The Reapers Are the Angels--Alden Bell

How long is the memory of the dead? 
-Quotation from the book

This book came to me recommended by an unimpeachable source--Julie at Happy Catholic.  Generally, if Julie likes it, so do I  (we're rarely mismatched that way), I think there are many things that I have truly liked that Julie has found somewhat less appealing--so my match to her recommendations is about 90%, the reverse match probably closer to 70%.  But we have high compatibility as reading partners.

Problem is, I have a very high avoidance factor with zombie novels.  No matter how many I read, they still disturb me down to the very core of my being.  Conceptually, they are just about the most awful thing I can think of short of Jaws, and most likely for the same atavistic reason.

But you didn't really stop by to listen to me natter on about my own sensibilities, did you?  You really want to know about this book, don't you?

Think James Lee Burke filtered through Cormac McCarthy's The Road with zombies.  Boy, that really wasn't very helpful was it.  Let me try another pair of words: unexpectedly lovely.

Just as the bleakness and the barrenness of the The Road was powerfully beautiful in its own way, so too this novel about the desolation of humanity (both physically and spiritually). 

Let me share a couple of moments of insight that typify the entire book:

from The Reapers are the Angels
Alden Bell

She and Maury ride in the third boxcar along with some refugees. They are huddled and helpless and look at her through eyes that seem to predict death. They are already gone, these women with their infants clutched to their breasts, these men nursing their open wounds and wondering what contagion is already spreading through their bloodstream, these sons and daughter of the earth whose spirits have already leaked out through the rips in their flesh and the cankers in their brains.

Temple hates them instinctively. Wilson, like an inadvertent grim ferryman, does not know that what he brings home is a boxcar full of death. And these dead are worse than the meatskins, because they lack even hunger.


But there are other places too, what used to be travelers' oases, clusters of gas stations, fast-food restaurants, motels. The windows re intact, the electricity still flowing, the sliding glass doors still operational, the recorded music still playing on tinny, distorted speakers. Ghost towns. Lost to the world entirely, these places are so dead that even the dead don't inhabit there.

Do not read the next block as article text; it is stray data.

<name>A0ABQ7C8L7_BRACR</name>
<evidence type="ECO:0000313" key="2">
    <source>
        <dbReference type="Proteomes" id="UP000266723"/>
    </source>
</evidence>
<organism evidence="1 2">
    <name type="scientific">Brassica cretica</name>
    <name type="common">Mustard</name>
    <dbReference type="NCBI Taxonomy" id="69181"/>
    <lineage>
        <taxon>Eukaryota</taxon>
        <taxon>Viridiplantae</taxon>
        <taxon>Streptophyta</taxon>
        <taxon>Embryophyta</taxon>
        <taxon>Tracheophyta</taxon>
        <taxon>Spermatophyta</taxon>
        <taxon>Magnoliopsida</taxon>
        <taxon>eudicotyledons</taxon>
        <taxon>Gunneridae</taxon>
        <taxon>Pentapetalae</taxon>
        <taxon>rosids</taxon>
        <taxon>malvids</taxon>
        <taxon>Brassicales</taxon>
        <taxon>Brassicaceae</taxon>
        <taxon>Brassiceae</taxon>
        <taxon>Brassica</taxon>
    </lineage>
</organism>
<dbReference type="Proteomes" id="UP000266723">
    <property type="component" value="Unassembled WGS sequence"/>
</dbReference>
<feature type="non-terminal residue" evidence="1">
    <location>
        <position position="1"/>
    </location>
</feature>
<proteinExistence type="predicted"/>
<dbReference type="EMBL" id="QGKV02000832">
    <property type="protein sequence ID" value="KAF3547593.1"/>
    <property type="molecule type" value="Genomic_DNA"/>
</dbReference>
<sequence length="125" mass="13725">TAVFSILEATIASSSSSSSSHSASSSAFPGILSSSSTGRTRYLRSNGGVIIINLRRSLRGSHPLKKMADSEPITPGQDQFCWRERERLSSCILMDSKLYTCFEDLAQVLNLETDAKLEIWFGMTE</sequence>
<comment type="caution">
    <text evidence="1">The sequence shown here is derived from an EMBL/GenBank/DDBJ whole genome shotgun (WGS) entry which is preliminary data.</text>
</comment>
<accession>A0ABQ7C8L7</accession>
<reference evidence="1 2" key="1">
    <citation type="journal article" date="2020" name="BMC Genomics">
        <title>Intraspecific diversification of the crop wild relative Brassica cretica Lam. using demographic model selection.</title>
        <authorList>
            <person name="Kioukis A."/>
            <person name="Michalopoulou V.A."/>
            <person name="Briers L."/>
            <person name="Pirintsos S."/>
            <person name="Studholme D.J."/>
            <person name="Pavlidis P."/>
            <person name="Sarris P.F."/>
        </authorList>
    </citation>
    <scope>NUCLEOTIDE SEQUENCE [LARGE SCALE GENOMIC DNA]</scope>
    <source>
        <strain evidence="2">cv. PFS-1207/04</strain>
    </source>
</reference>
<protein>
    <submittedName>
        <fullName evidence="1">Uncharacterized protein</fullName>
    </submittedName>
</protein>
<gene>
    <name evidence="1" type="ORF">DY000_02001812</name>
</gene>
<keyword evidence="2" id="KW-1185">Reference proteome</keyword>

The story: Temple, who sometimes calls herself Sarah Mary Williams (and if that name isn't packed with all sorts of suggestion and implication, then no name is) lives on an island off the main trend of the Florida Keys.  One day she goes to the beach to find a zombie has made it to her shore--not a functional zombie--but one nevertheless.  Seeing this as sign of a possible invasion, she packs up and heads to the mainland to resume travels that started long before the book begins.  The book is the tale of those travels and how Temple becomes mixed up in a Viking Southern Gothic Revenge archtype as she searches for the promised land to deliver a man whom she helps to his family.

The novel announces its themes in the very first paragraphs--as a good novel will.

God is a slick God. Temple knows. She knows because of all the crackerjack miracles still to be seen on this ruined globe.

Like those fish all disco-lit in the shallows. That was something, a marvel with no compare that she's been witness to. It was deep night when she saw it, but the moon was so bright it cast hard shadows everywhere on the island. So bright it was almost brighter than the daytime because she could see things clearer, as if the sun were criminal to the truth, as if here eyes were eyes of night. She left the lighthouse and went down to the beach to look at the moon pure and straight, and she stood in the shallows and let her feet sink into the sand as the patter-waves tickled her ankles. And that's when she saw it, a school of tiny fish, all darting around like marbles in a chalk circle, and they were lit up electric, mostly silver but some gold and pink too. They came and danced around her ankles, and she could feel their little electric fish bodies, and it was like she was standing under the moon and in the moon at the same time.  And that was something she hadn't seen before.  A decade and a half, thereabouts, roaming the planet earth, and she's never seen that before.

And so it goes.  I will probably have to revisit this novel in a later post to do justice to all that I think is going on here.  But the purpose of this post is to say to you--go and find this novel and read it.  Grisly, ghastly, gory, gruesome, and lit all through with some of those miracles you've just heard about.  Unexpectedly, unaccountably lovely.

One last point, and I hope this speaks as loudly as I would like it to:  I borrowed this book from the library, but I need to go out and purchase my own copy.  Need, not want. This book warrants closer reading.

Highly recommended to an Adult audience *****


  1. I'm not sure what made me happier, reading that you liked the book or your opening paragraph about our compatibility as reading partners. I agree about NEEDING to own this book. Thanks to my book fast it is on my Amazon list. I can also strongly recommend the audio version. It is amazing.


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